Extreme weather events – such as severe drought, storms, and heat waves – have been forecast to become more commonplace and are already starting to occur. What has been less studied is the impact on energy systems and how communities can avoid costly disruptions, such as partial or total blackouts.
Fiber optic cables, it turns out, can be incredibly useful scientific sensors. Researchers at Lawrence Berkeley National Laboratory have studied them for use in carbon sequestration, groundwater mapping, earthquake detection, and monitoring of Arctic permafrost thaw. Now they have been awarded new grants to develop fiber optics for two novel uses: monitoring offshore wind operations and underground natural gas storage.
A new study by scientists at Berkeley Lab, UC Berkeley, and the University of Michigan – published online this week in the journal Science – concludes that a possible dark matter-related explanation for a mysterious light signature in space is largely ruled out.
In a multiyear effort involving three U.S. national laboratories, researchers have successfully built and tested a powerful new focusing magnet that represents a new use for niobium-tin, a superconducting material. The eight-ton device – about as long as a semitruck trailer – set a record for the highest field strength ever recorded for an accelerator focusing magnet, and raises the standard for magnets operating in high-energy particle colliders.
Berkeley Lab scientists have designed a tunable graphene device that could advance the development of next-generation memory devices and quantum computing technologies.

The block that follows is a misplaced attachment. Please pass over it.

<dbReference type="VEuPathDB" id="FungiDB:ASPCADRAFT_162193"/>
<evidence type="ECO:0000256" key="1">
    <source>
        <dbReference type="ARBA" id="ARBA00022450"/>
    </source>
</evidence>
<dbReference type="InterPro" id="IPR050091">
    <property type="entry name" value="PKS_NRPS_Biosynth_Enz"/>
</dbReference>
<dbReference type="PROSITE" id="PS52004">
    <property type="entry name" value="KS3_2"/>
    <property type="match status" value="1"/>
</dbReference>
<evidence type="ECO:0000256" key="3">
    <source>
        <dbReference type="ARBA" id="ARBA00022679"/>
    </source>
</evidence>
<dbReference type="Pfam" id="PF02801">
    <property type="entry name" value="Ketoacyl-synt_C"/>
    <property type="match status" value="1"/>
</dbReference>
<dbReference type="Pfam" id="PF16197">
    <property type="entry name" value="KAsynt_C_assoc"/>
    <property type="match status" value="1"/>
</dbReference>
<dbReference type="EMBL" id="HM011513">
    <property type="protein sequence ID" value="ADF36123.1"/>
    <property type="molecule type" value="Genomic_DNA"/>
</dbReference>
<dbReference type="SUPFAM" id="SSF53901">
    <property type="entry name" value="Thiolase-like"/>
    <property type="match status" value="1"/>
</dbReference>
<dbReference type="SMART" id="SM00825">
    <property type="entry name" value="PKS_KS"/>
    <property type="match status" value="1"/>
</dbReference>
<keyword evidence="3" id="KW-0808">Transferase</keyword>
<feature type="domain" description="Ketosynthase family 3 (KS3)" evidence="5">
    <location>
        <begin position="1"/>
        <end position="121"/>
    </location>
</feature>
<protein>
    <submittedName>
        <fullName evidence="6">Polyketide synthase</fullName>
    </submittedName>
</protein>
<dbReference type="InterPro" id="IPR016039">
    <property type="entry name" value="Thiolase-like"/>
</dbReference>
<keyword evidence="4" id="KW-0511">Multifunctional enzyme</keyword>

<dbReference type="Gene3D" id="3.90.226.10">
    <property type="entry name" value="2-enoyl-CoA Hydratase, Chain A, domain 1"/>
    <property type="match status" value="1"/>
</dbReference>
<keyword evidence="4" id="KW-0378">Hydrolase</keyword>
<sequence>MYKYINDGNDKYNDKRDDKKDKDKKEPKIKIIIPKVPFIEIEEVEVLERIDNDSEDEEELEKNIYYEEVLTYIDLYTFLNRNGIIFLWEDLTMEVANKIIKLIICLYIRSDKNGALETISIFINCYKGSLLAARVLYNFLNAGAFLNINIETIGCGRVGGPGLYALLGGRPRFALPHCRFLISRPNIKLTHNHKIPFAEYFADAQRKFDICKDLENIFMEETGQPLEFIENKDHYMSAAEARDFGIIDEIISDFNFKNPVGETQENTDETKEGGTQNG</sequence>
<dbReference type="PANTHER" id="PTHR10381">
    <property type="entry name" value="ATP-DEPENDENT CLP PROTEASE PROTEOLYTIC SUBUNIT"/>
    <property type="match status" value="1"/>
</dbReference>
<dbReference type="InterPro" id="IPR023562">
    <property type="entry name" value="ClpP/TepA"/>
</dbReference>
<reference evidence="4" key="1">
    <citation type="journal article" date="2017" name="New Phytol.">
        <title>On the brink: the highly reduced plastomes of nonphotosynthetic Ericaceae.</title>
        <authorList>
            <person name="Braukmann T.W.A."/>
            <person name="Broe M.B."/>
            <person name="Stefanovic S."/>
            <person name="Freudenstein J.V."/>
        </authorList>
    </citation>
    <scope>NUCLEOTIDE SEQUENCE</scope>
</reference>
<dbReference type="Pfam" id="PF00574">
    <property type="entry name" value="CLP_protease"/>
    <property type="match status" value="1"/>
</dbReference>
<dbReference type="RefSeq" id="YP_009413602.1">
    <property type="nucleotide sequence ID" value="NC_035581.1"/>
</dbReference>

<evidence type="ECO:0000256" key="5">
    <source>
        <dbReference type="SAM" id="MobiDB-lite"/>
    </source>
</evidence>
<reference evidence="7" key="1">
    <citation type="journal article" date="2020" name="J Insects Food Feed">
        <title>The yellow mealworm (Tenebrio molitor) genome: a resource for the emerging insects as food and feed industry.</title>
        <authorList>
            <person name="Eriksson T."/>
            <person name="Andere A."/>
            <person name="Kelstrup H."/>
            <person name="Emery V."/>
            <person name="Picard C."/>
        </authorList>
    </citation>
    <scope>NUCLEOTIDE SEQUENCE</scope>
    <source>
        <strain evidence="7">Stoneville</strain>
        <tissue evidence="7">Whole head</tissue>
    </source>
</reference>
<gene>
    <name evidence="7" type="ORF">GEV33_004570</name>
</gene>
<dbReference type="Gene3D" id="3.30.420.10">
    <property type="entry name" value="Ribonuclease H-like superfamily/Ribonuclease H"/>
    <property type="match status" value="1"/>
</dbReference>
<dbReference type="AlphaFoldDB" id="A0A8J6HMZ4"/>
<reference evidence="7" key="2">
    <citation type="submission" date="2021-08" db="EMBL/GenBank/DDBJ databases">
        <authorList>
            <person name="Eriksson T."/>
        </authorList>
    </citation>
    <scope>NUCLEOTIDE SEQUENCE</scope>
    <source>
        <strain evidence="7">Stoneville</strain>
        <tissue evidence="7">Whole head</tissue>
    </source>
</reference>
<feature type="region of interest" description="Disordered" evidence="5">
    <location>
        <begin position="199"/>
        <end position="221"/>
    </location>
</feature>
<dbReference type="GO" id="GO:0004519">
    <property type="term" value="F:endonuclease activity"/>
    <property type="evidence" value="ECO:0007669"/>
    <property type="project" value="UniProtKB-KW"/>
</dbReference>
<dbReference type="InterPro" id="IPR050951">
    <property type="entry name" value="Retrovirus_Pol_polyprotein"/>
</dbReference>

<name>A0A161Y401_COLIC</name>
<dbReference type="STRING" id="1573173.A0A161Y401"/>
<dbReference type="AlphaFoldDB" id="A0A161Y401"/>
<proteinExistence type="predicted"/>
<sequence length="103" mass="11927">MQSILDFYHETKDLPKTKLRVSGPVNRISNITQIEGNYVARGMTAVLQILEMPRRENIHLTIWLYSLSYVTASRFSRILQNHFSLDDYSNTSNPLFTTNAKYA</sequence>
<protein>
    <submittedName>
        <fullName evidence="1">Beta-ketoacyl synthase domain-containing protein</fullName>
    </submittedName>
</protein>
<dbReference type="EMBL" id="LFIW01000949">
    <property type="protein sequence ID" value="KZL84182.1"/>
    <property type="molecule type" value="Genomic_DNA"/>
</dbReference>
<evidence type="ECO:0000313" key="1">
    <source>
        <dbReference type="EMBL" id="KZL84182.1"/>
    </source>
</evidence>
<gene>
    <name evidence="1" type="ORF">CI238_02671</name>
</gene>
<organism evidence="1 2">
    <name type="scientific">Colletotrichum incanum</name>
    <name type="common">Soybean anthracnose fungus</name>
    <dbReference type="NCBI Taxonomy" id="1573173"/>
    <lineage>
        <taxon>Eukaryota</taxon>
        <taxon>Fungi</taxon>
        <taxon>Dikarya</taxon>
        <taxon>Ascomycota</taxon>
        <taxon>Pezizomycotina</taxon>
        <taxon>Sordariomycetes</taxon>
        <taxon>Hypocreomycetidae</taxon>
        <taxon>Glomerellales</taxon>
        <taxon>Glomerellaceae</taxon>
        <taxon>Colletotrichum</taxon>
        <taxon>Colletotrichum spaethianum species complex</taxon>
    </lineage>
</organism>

As we look back at a decade of discovery, we highlight 10 scientific breakthroughs by researchers at Berkeley Lab and the Joint Center for Artificial Photosynthesis that bring us closer to a solar fuels future.
Scientists at Berkeley Lab have made a surprising discovery that could help explain our risk for developing chronic diseases or cancers as we get older, and how our food decomposes over time.
A team of scientists used infrared and X-ray imaging performed at Berkeley Lab’s Advanced Light Source to determine the chemical mechanisms that allow soft tissue structures to persist in dinosaur bones – countering the long-standing scientific dogma that protein-based body parts can’t survive more than 1 million years.
Susan Hubbard, the Associate Laboratory Director of Berkeley Lab’s Earth and Environmental Sciences Area, has been elected to the National Academy of Engineering (NAE) for her significant contributions to hydrogeophysics and biogeophysics, and to the geophysics of permafrost.
Giant-scale physics experiments are increasingly reliant on big data and complex algorithms fed into powerful computers, and managing this multiplying mass of data presents its own unique challenges. To better prepare for this data deluge posed by next-generation upgrades and new experiments, physicists are turning to the fledgling field of quantum computing.